AEI 9:145-153 (2017)  -  DOI: https://doi.org/10.3354/aei00219

Oxygen gradients affect behaviour of caged Atlantic salmon Salmo salar

Tina Oldham1,*, Tim Dempster2, Jan Olav Fosse3, Frode Oppedal3

1Aquatic Animal Health Group, Institute for Marine and Antarctic Studies, University of Tasmania, Launceston, Tasmania 7250, Australia
2Sustainable Aquaculture Laboratory - Temperate and Tropical (SALTT), School of BioSciences, University of Melbourne, Parkville, Victoria 3052, Australia
3Institute of Marine Research, Matredal 5984, Norway
*Corresponding author:

ABSTRACT: Dissolved oxygen (DO) conditions in marine aquaculture cages are heterogeneous and fluctuate rapidly. Here, by temporarily wrapping a tarpaulin around the top 0 to 6 m of a marine cage (~2000 m3), we manipulated DO to evaluate the behavioural response of Atlantic salmon Salmo salar to hypoxia. Videos were recorded before, during and after DO manipulation at 3 m depth while vertical profiles of temperature, salinity, DO and fish density were continuously measured. The trial was repeated 4 times over a 2 wk period. Temperature and salinity profiles varied little across treatment periods; however, DO saturation was reduced at all depths in all replicate trials during the tarpaulin treatment compared to the periods before or after. In 3 out of 4 trials, swim speeds were 1.5 to 2.7 times slower during the tarpaulin treatment than the before or after periods. Significant changes in vertical distribution of fish density and DO were observed between treatment periods in all replicate trials; salmon swam either above or below the most hypoxic depth layer (59 to 62% DO saturation). In a regression tree analysis, the relative influence of DO in determining fish distribution was 17%, while temperature (39%) and salinity (44%) explained the majority of variation. Our results demonstrate that salmon are capable of modifying their distribution and possibly activity levels in response to intermediate DO levels, but that DO is not a primary driver of behaviour at the saturation levels examined in this study.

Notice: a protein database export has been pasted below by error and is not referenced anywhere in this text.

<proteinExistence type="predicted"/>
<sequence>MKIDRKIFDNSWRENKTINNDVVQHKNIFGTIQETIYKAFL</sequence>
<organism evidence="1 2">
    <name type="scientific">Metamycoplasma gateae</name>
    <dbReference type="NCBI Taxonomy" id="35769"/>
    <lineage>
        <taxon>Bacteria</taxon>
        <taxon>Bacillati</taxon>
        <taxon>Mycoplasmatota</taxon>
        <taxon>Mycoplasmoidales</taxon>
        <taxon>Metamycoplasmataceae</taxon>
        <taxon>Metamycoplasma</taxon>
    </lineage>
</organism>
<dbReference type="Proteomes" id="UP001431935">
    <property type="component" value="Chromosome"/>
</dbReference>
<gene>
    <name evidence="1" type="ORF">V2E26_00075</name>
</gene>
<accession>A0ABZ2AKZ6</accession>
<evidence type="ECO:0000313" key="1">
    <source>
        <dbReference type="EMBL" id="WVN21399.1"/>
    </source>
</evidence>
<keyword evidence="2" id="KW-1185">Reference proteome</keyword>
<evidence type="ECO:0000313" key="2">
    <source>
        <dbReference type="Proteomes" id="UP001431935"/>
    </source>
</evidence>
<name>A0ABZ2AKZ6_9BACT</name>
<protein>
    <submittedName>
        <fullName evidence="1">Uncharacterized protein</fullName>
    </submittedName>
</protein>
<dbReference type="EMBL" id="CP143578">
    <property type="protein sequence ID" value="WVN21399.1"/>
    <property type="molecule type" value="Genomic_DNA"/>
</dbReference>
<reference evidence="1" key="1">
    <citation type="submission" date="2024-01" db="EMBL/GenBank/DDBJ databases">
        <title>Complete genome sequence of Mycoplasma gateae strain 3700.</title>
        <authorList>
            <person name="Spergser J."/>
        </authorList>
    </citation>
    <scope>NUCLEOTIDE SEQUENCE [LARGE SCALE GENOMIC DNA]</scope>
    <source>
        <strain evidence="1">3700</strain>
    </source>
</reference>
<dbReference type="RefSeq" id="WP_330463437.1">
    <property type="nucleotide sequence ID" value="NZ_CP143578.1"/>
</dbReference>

KEY WORDS: Hypoxia · Dissolved oxygen · Behaviour · Salmo salar · Fish distribution · Aquaculture


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Cite this article as: Oldham T, Dempster T, Fosse JO, Oppedal F (2017) Oxygen gradients affect behaviour of caged Atlantic salmon Salmo salar. Aquacult Environ Interact 9:145-153. https://doi.org/10.3354/aei00219

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